Myth Buster - Elevation of legs helps remove lactic acid

What people say about the benefits of leg elevation post exercise in healthy individuals:

"it drains away the 'bad' blood and then replaces with fresh blood when you stand up again". (this should have alarm bells ringing)

"He tells them that by doing this they're "draining" the lactic acid from their muscles"

"After a long race blood wants to pool in the legs"

The reality- sourced from livestrong.com

"Misconceptions regarding lactic acid began in 1929 when a British physiologist by the name of Archibald Hill studied frog muscles after exercising and found that they contained high amounts of lactic acid. This finding led him to publish statements saying that lactic acid buildup in muscle tissue was responsible for muscle soreness. Trainers and coaches looked for ways to decrease lactic acid buildup in runners and proposed elevating the legs. While the lactic acid myth has been disproved, some coaches and trainers may still promote elevating your legs after a run to speed up recovery.

When your body breaks down glucose for fuel, the end result is a substance called pyruvate. If you are performing aerobic exercise, pyruvate is shuttled into a metabolic pathway to be broken down for further energy production. However, when oxygen is limited, your body will break down pyruvate into lactic acid, another source of energy. Lactic acid builds up in working muscle, especially during strenuous exercises such as running. However, when you stop running, oxygen becomes available again and your body turns lactic acid back into pyruvate. Lifting your legs has not been shown to have any effect on the rate at which lactic acid leaves muscle tissue.

Muscle soreness and fatigue, while not being caused by lactic acid, relates to muscle cell damage that occurs during strenuous exercise. Exercise may strain or damage muscle which causes soreness, especially the day after you exercise. You may especially notice increased muscle soreness and fatigue after pushing yourself to run greater lengths or run at a greater speed. Soreness from muscle cell damage may take a few days to heal.

Active recovery, used by many professional athletes, helps to decrease muscle soreness after exercise. This type of recovery involves lightly using muscle groups to stimulate circulation and speed up the delivery of oxygen and nutrients to fatigued muscle. Walking after a hard run keeps your blood flowing and improves recovery without putting further strain on your muscles. The day after a hard run, you can continue to improve your recovery by swimming, biking or going for a light jog."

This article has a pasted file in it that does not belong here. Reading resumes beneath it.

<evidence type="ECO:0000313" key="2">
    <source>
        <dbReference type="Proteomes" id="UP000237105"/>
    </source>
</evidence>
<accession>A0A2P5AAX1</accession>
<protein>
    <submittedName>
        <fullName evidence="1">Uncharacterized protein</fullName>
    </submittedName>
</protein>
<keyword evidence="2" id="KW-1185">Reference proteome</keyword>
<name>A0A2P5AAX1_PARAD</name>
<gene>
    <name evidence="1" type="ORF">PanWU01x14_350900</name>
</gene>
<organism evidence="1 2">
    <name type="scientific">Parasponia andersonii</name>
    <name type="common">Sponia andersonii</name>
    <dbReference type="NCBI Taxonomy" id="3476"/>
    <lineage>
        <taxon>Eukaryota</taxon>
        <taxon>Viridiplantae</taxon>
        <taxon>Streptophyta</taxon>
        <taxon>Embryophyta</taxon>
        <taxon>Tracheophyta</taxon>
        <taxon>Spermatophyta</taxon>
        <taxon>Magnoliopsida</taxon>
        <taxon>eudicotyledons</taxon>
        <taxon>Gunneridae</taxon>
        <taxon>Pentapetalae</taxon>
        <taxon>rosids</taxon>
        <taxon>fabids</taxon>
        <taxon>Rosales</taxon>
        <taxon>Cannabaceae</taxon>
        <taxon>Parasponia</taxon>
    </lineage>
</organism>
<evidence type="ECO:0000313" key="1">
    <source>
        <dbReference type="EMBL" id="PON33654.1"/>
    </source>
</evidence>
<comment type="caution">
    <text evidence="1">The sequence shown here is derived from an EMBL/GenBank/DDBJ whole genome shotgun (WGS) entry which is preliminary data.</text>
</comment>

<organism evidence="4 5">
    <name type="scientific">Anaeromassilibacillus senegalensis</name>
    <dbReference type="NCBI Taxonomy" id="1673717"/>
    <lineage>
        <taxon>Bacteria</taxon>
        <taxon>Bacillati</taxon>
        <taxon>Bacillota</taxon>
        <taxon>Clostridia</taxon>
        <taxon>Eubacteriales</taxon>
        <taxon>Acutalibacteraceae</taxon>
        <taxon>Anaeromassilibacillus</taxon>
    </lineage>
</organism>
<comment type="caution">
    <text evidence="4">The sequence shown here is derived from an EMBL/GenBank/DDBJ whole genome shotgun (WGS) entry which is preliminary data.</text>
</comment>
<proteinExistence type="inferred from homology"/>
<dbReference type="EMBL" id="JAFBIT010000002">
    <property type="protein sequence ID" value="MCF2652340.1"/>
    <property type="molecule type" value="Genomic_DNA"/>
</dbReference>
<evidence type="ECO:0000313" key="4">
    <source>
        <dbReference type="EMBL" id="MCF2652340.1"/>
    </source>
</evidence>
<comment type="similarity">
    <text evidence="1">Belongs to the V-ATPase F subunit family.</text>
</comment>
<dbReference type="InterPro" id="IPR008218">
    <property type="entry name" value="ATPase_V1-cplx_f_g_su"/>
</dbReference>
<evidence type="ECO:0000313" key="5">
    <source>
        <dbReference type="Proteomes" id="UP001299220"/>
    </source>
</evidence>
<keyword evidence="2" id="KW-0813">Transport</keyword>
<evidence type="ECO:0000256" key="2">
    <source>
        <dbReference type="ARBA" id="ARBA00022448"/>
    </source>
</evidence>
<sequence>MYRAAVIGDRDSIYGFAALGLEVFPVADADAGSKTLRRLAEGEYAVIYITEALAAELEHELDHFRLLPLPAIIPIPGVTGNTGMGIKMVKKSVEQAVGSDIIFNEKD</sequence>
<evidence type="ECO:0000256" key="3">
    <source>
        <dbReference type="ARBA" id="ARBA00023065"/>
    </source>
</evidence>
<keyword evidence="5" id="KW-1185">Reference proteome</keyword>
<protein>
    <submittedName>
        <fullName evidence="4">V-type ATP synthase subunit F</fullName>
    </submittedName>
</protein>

Strategies for Recovery

Warm down

Stretch

Hydrate

Eat Nutritious Foods

Good sleep

Compression Garments post exercise or Ice bath

Does elevating legs help at all?

Not in muscle recovery, other than stretch. Not in removing lactic acid.

However it may be of assistance in extracellular drainage as it reduces hydrostatic pressure. Such as the build up of excess fluid in the lymphatic system. Read the loungedoctor.com article below.

References:

https://www.livestrong.com/article/538168-lifting-your-legs-up-after-running-to-remove-lactic-acid/

http://www.veinspecialists.com/blog/elevate-your-legs/

https://link.springer.com/article/10.1007/s00421-010-1464-0

https://www.webmd.com/fitness-exercise/news/20120214/ice-baths-for-sore-muscles-can-work#2

https://youtu.be/bRmE5Q_kccA (simple video explaining lactic acid build up and removal.)

https://www.ncbi.nlm.nih.gov/pubmedhealth/PMH0072434/ how circulation works

https://www.livestrong.com/article/360358-how-high-must-you-lift-your-legs-for-better-circulation/ (promotes venous drainage and reduces swelling in people with health issues, but does not improve circulation. No more than 45 degrees recommended.)

https://www.loungedoctor.com/classroom.html (elevation improves interstitial fluid circulation. Focus on aging and damaged vein valves.)


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